Lifelong New Orleans resident Gregory Johnson saw his hometown turn
into what seemed like a war zone whose inhabitants did all they could
to just stay alive.
In the days following Hurricane Katrina slamming into the city,
the 23-year-old truck driver experienced a sense of disbelief as he
saw his neighbors left behind as other residents were able to get
"At nighttime, the only lights we had were the gunshots," Johnson
said. "You couldn't take a wrong turn or you might end up in some
water that you can't get out of."
Johnson was among 90 of the hurricane's refugees brought to Los
Angeles via private corporate jets landing at Burbank's Bob Hope
Airport. They were then taken by bus to the Dream Center, a
Christian-based shelter and assistance center operated out of the
former Queen of Angels Hospital in Echo Park..
The Dream Center is expecting between 250 and 300 refugees from
hurricane-ravaged areas in Louisiana by the end of the week, said
David Hanley, a pastor and spokesman for the center.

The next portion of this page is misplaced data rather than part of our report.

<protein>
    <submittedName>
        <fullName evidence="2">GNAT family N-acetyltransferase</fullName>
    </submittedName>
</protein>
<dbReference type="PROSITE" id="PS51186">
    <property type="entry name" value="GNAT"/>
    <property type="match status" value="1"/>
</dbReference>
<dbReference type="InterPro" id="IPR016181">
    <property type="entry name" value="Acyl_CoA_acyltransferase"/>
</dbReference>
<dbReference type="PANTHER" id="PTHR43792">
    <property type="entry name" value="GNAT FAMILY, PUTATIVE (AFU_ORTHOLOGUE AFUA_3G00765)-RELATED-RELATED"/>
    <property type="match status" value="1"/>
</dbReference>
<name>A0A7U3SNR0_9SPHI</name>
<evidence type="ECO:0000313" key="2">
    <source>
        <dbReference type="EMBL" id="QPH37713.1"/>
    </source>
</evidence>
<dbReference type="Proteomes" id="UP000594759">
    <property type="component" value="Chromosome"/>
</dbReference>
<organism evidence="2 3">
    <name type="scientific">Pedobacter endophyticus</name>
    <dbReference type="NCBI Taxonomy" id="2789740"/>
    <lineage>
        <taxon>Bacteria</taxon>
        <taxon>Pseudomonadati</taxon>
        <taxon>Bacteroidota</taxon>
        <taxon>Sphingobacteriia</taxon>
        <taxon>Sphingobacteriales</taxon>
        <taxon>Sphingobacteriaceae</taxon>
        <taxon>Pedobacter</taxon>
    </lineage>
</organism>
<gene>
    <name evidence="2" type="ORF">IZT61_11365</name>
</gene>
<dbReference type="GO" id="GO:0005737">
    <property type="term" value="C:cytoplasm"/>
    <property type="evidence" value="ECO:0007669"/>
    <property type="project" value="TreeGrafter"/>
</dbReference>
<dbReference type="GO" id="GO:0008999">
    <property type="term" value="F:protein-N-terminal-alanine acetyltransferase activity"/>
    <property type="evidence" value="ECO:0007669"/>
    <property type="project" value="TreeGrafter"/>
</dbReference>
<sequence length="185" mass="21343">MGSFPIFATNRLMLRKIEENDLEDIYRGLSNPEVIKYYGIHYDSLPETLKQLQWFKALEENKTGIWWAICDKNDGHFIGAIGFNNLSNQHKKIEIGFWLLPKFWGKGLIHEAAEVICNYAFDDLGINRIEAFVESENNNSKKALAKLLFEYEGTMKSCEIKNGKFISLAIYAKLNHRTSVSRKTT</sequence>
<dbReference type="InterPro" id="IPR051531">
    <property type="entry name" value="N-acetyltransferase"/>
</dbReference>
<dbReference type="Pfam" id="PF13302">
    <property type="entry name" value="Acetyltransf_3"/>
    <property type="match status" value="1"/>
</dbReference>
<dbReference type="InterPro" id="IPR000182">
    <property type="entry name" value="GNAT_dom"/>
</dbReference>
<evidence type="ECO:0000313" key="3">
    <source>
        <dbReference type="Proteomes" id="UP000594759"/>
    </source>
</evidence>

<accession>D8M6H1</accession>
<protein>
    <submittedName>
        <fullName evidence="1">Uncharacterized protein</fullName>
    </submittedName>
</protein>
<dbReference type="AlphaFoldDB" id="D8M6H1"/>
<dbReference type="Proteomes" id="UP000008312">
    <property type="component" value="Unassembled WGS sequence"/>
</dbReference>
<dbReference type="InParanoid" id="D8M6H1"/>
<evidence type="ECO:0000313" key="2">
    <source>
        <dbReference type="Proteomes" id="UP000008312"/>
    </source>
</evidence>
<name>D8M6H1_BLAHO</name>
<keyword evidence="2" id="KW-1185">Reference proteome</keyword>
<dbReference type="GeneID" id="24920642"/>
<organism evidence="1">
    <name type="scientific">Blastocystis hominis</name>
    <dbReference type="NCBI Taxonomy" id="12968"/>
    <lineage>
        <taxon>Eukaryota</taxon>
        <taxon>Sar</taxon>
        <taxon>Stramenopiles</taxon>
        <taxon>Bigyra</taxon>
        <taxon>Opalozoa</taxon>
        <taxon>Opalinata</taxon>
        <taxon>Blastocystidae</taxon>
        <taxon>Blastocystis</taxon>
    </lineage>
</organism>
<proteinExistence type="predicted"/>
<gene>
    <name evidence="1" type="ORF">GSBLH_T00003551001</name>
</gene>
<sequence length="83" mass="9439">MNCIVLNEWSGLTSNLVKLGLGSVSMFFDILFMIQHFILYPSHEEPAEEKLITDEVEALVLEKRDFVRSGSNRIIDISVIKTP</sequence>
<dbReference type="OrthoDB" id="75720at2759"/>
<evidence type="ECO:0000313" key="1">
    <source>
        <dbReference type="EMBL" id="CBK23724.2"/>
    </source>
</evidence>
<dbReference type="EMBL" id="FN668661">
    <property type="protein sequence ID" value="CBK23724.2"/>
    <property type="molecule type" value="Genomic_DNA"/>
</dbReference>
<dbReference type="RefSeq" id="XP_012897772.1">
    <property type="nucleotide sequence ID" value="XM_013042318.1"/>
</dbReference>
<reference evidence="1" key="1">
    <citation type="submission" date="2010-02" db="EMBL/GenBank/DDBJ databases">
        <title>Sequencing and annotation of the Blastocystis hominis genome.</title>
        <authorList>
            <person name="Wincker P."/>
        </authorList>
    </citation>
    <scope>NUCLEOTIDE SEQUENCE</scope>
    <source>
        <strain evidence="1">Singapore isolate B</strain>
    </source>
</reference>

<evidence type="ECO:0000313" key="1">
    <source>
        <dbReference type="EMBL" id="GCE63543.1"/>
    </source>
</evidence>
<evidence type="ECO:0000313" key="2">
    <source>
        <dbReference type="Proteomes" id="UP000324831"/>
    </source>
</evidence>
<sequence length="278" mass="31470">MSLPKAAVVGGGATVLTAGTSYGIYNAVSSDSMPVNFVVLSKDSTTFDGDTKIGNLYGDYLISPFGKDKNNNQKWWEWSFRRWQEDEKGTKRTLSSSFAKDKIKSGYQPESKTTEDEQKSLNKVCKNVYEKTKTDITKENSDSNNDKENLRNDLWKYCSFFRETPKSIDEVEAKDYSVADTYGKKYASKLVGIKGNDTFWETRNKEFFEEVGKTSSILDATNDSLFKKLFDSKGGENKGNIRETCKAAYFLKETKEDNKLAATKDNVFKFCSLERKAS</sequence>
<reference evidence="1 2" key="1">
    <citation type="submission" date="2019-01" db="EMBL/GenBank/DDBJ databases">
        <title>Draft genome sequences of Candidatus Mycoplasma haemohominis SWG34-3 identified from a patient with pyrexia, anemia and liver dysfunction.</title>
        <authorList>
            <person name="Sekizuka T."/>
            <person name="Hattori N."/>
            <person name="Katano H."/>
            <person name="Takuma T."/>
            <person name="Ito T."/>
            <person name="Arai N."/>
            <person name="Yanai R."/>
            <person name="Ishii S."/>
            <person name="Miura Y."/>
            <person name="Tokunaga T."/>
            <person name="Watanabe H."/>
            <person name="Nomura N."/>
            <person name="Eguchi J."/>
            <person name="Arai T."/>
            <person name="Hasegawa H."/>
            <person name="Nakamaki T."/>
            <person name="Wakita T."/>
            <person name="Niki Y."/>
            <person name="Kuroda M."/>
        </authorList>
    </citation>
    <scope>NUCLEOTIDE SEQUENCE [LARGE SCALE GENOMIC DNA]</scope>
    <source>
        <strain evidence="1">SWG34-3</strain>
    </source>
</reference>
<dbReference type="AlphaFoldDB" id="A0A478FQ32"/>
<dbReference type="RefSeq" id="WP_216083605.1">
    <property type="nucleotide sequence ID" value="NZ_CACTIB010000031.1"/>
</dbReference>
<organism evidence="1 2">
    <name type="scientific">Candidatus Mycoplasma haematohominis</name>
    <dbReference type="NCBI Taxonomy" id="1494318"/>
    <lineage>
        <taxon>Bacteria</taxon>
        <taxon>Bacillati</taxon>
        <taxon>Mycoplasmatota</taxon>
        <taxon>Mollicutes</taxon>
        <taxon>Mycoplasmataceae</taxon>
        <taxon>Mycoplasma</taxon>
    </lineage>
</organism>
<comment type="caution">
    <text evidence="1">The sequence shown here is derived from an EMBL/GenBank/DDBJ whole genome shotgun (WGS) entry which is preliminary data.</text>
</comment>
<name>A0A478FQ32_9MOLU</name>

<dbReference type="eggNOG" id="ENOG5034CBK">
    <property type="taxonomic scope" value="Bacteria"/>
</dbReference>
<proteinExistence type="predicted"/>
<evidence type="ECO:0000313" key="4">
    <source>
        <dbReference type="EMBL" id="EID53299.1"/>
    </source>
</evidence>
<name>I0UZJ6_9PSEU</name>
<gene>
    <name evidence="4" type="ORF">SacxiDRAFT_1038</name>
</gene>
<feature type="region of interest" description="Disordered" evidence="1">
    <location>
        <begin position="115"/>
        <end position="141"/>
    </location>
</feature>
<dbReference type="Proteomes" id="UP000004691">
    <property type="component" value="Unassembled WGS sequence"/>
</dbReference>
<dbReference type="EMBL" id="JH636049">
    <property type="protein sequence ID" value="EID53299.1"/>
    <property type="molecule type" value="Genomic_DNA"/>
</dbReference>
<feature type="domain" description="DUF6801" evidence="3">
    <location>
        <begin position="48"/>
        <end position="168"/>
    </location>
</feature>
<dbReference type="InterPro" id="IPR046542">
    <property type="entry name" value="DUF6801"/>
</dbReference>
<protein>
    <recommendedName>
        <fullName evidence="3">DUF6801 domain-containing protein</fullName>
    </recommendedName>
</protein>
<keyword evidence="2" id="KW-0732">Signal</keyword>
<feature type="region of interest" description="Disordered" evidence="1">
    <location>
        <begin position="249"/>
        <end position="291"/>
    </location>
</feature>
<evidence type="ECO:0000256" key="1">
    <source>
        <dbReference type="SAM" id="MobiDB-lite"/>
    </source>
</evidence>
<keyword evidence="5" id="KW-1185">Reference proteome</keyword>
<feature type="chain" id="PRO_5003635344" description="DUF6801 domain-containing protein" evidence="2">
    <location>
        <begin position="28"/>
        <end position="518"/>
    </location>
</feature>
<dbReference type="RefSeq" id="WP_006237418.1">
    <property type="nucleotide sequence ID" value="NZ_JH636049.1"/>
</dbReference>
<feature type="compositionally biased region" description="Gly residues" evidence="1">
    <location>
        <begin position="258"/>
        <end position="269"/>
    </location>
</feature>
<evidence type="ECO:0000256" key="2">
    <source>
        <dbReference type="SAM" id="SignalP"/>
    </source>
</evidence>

Thousands are feared dead in areas hit by the hurricane, which
ripped through the Gulf Coast on Aug. 29 with 145-mph winds. Many are
still missing, and the damage caused has been estimated to top $100
The flights to Bob Hope are being coordinated by Missouri-based
Lion Heart Aviation Group. The planes are being made available by
members of the National Business Aircraft Assn.
"It's the richest of the rich deciding to help the poorest of the
poor," Lion Heart Aviation owner Carrie Walegir said.
Elaine West, a New Orleans resident who arrived at the Dream
Center on Sunday morning has no intention of returning to Louisiana.
"I just want to rest and volunteer and help," said West, a retired
supervisor at a candy company. "I want to volunteer my services. You
never know when something like this will be coming again."
Normally serving a clientele of homeless, the working poor, gang
members and parolees, the Dream Center took in the New Orleans
refugees after a call for assistance came from a church in Louisiana.
Services for the usual clientele of job assistance and schooling
will also be offered to the refugees, who will be allowed to stay at
the Dream Center for as long as they need, Hanley said.
"We'll help them get back on their feet," Hanley said.
It's an offer welcomed by Johnson, who likes that the center keeps
its residents active and provides him with a clean shower and three
meals a day.
"I'm just glad it's over with," Johnson said of the ordeal he
faced in New Orleans. "I'll be able to tell my grandchildren stories
about how I got to the West Coast."
* MARK MADLER covers City Hall and the courts. He may be reached
at (818) 637-3242 or by e-mail at mark.madlerlatimes.com.